LUMC does research on new coronavirus inhibitors18 March 2020• NEWSITEM
Researchers at the Leiden University Medical Center (LUMC), together with seven European partners, aim to develop new antiviral therapy options to fight coronaviruses. Their research proposal SCORE (for Swift Coronavirus Therapeutics Response) has been selected for funding by the European Union’s Horizon 2020 programme (2,6 million euros). The work has already started while the remaining formalities are being completed.
Prof. Eric Snijder of the Medical Microbiology department (Leiden University Center of Infectious Diseases; LU-CID) is coordinating the SCORE research project.
The outbreak of the newly emerged coronavirus (official name: SARS-CoV-2), which recently jumped from animals to humans, has now been declared a pandemic and the number of cases is increasing rapidly, also in the Netherlands. It is important to take measures to limit the worldwide spread of the virus and to be able to combat other emerging coronaviruses in the future. Snijder: “SCORE will develop antiviral drugs that can be used in the short to medium term to treat patients and curb the spread of coronaviruses.”
New treatment options for patients
In the SCORE consortium, the LUMC is collaborating with the universities of Aix-Marseille, Leuven, Utrecht, Bern and Lübeck, the Helmholtz Centre for Infection Research, and Janssen Pharmaceutica NV. In the next six to nine months, SCORE wants to develop combination treatments for patients infected with SARS-CoV-2. To this end, the SCORE research team will be working with the best antiviral options that are currently available. They will assess whether these can be rapidly developed further towards a clinical application.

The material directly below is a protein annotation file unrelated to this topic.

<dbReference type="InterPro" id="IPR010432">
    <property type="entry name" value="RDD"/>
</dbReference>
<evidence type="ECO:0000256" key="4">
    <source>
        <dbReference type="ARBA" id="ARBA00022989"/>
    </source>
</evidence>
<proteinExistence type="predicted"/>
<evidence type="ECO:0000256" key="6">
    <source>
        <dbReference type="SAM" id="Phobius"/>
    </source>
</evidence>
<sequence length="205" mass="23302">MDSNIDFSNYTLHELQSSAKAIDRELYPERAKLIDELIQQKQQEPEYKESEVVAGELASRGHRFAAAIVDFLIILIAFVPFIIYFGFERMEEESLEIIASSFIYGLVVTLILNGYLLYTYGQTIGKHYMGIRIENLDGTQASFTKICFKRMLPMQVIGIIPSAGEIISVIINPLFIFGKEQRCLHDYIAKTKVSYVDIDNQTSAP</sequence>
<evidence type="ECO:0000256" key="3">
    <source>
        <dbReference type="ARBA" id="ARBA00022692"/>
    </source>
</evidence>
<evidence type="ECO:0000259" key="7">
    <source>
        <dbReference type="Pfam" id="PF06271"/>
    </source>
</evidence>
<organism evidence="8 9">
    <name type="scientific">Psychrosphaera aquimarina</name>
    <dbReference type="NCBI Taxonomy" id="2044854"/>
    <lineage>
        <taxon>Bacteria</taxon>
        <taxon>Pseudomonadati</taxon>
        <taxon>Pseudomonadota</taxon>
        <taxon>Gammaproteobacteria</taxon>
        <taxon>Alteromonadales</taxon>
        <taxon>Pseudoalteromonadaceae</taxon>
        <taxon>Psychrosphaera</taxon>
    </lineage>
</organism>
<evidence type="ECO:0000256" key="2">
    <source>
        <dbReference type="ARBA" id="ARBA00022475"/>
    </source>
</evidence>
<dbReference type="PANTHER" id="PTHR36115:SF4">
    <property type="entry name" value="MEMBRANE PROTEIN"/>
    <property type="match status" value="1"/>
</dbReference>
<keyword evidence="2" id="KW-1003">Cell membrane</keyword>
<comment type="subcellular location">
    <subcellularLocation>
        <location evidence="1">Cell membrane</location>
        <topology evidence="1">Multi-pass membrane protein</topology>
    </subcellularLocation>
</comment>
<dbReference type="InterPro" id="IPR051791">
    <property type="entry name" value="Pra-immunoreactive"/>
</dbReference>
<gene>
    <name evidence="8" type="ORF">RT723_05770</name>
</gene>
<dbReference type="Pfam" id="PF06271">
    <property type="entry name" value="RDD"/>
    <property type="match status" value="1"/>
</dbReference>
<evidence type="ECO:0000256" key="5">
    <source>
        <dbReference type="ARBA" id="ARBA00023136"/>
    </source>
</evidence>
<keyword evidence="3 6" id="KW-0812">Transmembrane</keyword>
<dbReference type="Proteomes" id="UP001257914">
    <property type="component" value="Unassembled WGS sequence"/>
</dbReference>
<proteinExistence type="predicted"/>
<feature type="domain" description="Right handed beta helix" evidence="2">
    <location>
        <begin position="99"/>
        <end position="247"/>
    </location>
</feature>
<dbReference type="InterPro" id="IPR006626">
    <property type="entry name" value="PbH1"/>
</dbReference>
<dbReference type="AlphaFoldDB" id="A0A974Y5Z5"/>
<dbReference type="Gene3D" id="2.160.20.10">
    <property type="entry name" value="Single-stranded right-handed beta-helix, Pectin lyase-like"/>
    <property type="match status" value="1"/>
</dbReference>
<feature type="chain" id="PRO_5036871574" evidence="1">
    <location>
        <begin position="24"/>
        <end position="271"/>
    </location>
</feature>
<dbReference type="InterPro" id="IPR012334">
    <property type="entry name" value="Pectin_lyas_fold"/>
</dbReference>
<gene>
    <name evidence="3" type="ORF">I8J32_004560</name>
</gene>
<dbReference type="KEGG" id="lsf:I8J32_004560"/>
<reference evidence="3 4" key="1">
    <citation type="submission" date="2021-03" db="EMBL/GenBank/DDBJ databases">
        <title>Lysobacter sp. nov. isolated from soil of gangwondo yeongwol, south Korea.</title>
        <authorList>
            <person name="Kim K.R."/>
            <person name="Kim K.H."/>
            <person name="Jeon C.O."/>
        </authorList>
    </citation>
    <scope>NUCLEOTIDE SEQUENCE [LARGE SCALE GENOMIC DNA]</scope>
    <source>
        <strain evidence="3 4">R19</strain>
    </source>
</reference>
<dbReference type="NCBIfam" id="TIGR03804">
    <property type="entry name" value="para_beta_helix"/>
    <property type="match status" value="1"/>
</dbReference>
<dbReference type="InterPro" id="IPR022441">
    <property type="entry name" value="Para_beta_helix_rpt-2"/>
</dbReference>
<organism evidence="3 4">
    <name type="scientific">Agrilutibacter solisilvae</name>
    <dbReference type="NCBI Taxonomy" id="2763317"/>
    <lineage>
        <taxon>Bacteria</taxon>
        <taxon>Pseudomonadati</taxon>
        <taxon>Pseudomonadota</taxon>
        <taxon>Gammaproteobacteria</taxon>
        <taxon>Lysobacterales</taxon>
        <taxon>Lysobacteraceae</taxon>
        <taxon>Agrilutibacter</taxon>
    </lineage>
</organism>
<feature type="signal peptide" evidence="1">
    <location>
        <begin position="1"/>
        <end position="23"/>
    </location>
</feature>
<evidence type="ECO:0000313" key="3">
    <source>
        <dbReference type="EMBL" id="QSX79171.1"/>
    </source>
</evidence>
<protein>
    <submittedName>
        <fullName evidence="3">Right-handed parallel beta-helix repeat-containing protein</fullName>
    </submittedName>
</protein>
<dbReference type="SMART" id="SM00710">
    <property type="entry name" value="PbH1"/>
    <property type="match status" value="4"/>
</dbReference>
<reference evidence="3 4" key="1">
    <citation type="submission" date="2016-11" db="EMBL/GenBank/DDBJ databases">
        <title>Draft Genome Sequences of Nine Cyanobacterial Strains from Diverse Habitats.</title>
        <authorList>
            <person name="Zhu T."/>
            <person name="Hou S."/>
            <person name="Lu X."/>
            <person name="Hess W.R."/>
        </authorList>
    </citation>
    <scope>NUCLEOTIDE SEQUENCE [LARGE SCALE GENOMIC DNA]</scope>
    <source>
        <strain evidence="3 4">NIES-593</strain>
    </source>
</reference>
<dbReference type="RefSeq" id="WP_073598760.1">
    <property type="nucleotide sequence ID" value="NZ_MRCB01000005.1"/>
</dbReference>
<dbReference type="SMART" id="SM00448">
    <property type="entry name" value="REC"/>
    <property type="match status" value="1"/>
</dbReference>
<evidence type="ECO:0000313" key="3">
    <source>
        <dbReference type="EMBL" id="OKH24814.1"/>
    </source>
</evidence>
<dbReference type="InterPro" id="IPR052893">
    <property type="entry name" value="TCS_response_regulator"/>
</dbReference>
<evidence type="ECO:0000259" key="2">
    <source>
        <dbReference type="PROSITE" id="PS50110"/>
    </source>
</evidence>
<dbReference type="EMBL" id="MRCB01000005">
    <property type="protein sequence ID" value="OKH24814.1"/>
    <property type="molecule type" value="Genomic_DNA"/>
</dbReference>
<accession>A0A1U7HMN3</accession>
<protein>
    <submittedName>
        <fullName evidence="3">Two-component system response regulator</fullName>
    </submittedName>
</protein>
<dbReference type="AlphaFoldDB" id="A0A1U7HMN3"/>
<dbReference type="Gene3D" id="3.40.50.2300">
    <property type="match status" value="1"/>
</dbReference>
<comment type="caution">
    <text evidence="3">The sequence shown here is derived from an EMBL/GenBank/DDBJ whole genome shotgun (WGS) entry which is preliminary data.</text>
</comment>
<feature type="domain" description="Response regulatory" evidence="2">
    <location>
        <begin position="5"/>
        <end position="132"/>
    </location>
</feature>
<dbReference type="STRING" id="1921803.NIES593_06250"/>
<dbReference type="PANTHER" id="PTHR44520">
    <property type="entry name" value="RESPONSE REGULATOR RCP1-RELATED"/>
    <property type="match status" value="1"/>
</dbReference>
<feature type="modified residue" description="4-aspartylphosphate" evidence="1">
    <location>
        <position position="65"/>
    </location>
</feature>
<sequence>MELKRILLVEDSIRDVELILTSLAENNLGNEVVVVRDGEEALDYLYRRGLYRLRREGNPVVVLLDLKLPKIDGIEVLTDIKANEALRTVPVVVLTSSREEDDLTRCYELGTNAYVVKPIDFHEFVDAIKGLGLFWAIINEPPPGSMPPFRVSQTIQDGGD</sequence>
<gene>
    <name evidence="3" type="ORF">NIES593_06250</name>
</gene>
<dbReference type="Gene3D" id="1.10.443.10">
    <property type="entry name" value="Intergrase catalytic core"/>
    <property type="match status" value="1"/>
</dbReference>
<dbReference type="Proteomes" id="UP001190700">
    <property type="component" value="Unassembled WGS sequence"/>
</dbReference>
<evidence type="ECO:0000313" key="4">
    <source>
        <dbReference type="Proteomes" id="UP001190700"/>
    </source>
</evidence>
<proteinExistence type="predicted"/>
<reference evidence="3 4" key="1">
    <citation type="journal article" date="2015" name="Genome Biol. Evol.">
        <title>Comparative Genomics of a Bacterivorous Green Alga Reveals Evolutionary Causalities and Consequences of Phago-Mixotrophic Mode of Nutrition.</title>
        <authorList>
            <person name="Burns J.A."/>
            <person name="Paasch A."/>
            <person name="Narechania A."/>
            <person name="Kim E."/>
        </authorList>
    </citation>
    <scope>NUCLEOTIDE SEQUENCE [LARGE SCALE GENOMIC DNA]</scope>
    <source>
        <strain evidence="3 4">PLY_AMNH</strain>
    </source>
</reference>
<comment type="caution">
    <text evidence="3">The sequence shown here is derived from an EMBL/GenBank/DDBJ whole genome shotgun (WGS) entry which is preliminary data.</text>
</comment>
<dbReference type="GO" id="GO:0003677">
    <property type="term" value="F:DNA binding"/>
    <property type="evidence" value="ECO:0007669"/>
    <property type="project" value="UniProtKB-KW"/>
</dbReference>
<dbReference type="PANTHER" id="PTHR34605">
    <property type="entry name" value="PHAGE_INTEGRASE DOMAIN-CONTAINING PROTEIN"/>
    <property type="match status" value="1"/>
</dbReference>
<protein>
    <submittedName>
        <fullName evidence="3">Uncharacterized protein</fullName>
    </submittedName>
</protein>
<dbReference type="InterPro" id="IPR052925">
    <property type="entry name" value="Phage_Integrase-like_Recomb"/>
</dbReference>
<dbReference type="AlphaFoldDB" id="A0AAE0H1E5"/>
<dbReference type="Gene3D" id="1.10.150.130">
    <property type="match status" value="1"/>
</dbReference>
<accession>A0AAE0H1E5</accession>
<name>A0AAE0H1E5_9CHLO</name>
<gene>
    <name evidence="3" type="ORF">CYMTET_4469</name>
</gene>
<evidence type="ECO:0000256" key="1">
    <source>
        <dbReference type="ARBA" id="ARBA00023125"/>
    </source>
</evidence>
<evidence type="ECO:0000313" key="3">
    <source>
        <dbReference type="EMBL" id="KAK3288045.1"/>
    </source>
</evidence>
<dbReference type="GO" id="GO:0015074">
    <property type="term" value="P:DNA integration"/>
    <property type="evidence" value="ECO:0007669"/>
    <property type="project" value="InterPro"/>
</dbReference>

Research on mechanisms of virus inhibition
As part of the project, the researchers also want to study how specific drugs block virus replication and how the virus might be able to escape inhibition and develop resistance. This information is crucial in order to continue improving virus inhibitors. The research also produces a wide variety of ‘molecular tools’ and infection models, which can be used to speed up the development of antiviral drugs. The SCORE consortium will make these materials and models available to interested researchers at universities and companies worldwide.
Fighting future coronavirus outbreaks
The new treatment options and the development of better drugs could help limit the spread SARS-CoV-2 in the short term. In addition, the SCORE researchers want to deepen their knowledge of coronaviruses, in order to be better prepared for future outbreaks of similar coronaviruses. A key mid-term goal is to develop inhibitors that are active against broader groups of related coronaviruses, and possibly even against this entire family of viruses.
Next to the SCORE project, the LUMC Department of Medical Microbiology is also involved in the PREVENT nCoV-19 project, which was selected for funding under the same coronavirus call of the European Union’s Horizon 2020 programme. In this research project, a potential SARS-CoV-2 vaccine will be studied in laboratory and clinic, to assess its effectiveness and safety. Led by Dr Marjolein Kikkert, LUMC researchers will test candidate vaccines, made by the consortium, to see whether they trigger a virus-neutralising immune response.